This weekend sees the culmination of LGBT festival Pride in London, with a colourful parade marching through the heart of Soho on Saturday. Since the end of June, the topics of desire, love and identity have been explored in galleries, theatres and even churches across the capital. It’s not surprising brands want a piece of the conversation, but when does the real message of inclusivity start to get lost under a veil of commerciality?
Last month, Skittles took the unprecedented move to give up their rainbow, showing that Pride’s was the only one that truly mattered. To prove their commitment to the cause, they made sure the new branding went all the way to the packaging, and even the sweets themselves. A hit with the industry, we have to ask if temporary brand gestures can create a truly meaningful and lasting impact to minority communities?
At Cannes Lions, everybody was talking about diversity. “Come out; be honest. I am what I am and that’s a pretty good brand idea,” said Sir Ian McKellen. The 78-year-old Oscar nominee and gay rights activist was in town urging brands to offer up a true reflection of society by including more diverse role models within their stories.
Imagine how powerful it is, especially for the young, to see people on screen that they can actually relate to. When Aziz Ansari and Alan Yang interviewed Lena Waithe for their new Netflix series Master of None, they hadn’t envisaged the part being played by a black lesbian. So taken with Waith’s audition, they rewrote the entire script. The stand-out Thanksgiving episode, where Waith’s character comes out to her family, was written in part by the actor herself. This personal expression within the project created one of the show’s most authentic and popular characters. “You don’t want to be the face of something, you want to be the voice,” said Waith speaking on a Getty Images panel at Cannes Lions.
To be truly inclusive we all must be prepared to rewrite the script. Which brands are actually increasing minority representation within their ranks, among their management in their board rooms? “This industry has the immense power to change the stereotypes, to break the stereotypes,” says Sheryl Sandberg, COO, Facebook.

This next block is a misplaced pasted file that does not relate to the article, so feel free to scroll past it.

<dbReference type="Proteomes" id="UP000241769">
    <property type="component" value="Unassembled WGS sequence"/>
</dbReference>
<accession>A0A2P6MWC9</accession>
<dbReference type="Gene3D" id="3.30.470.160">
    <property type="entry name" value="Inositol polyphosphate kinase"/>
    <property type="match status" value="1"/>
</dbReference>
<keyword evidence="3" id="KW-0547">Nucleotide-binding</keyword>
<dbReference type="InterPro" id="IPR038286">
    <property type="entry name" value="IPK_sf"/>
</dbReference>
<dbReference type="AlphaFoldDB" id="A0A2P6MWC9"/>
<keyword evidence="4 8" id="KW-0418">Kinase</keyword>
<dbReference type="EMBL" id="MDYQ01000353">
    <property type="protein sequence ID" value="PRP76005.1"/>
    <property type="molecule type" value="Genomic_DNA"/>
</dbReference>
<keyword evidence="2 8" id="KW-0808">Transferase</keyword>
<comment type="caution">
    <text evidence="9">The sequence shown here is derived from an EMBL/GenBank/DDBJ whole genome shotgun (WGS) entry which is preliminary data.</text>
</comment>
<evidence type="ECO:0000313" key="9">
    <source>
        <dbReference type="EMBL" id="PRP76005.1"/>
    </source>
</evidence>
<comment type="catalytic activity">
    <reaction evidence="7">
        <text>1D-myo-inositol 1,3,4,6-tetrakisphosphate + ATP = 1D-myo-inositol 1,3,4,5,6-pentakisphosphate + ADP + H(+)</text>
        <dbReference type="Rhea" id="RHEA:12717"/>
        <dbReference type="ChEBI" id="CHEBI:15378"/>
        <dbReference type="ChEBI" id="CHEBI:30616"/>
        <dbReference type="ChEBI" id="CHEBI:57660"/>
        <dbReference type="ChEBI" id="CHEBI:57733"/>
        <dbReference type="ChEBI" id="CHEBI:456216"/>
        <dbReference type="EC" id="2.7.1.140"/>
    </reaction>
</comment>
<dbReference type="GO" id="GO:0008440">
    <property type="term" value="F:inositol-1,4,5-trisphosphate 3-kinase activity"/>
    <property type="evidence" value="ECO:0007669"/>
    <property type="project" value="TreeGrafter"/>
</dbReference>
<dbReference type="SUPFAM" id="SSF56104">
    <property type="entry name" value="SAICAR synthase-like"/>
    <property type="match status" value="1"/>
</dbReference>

What we see in the media is so important when it comes to reframing concepts of gender, race, mental illness, LGBTQ and religion. “Anyone who has a role in creating, distributing and selecting imagery at any level in the advertising and editorial industries has the ability – and responsibility – to better represent the diverse audiences they are speaking to,” says Pam Grossman, director of visual trends at Getty Images.
Following on from the highly accredited Paralympics campaign We Are The Superhumans, Channel 4 has continued to put diversity at the heart of the media platform and its operations. The latest partnership with London in Pride sits alongside a special season of LGBT programmes. Four powerful 30” films tell the stories of four characters, each contemplating the loss of a relationship with a loved one, which has come about because they wouldn’t accept them for who they are.
The ads mark 50 years since the UK Parliament first voted to start legalising homosexuality. 50 years on the LGBT community still faces a daily battle for equality. 42% of Londoners have been the victim of a hate crime in the last 12 months. Visit other parts of the world and the struggle is even harder. In Istanbul an increasingly conservative government has just banned a pride parade in the city, for the third year in a row. At the end of this rainbow are real people, facing real discrimination. As creatives we have the ability to give one another a voice, to persuade one another, to change one another, to motivate one another to action. Because action is what’s needed. Not a rainbow coloured logo.
Kara Melchers is managing editor of Creativebrief.
- “They’re the only things I would save in a fire”: A peak inside Hattie Stewart’s marvellous sketch books
- Illustrator Katy Stubbs on moulding her dishy stories out of clay
- Tom Noon on his musical, spontaneous and illustrative approach to graphic design
- Nazif Lopulissa rethinks the shapes and forms of the children’s playground
- Egg is an animation about attempting – and failing – to take control of something you are afraid of
- Why creatives should take the election advantage
- “We want to challenge and disturb the audience”: meet graphic design studio Alliage
- Matt Willey leaves The New York Times Magazine and joins Pentagram
- Ikki Kobayashi’s new series investigates the tension between shapes and negative space
- “Perfectly beautiful things don’t attract me”: Heesun Seo on her nontraditional practice
- The Pantone Colour of the Year 2020 makes a statement about peace and communication
- Moleskine’s digital notebook and a visual inventory of Earth win Apple's Apps of the Year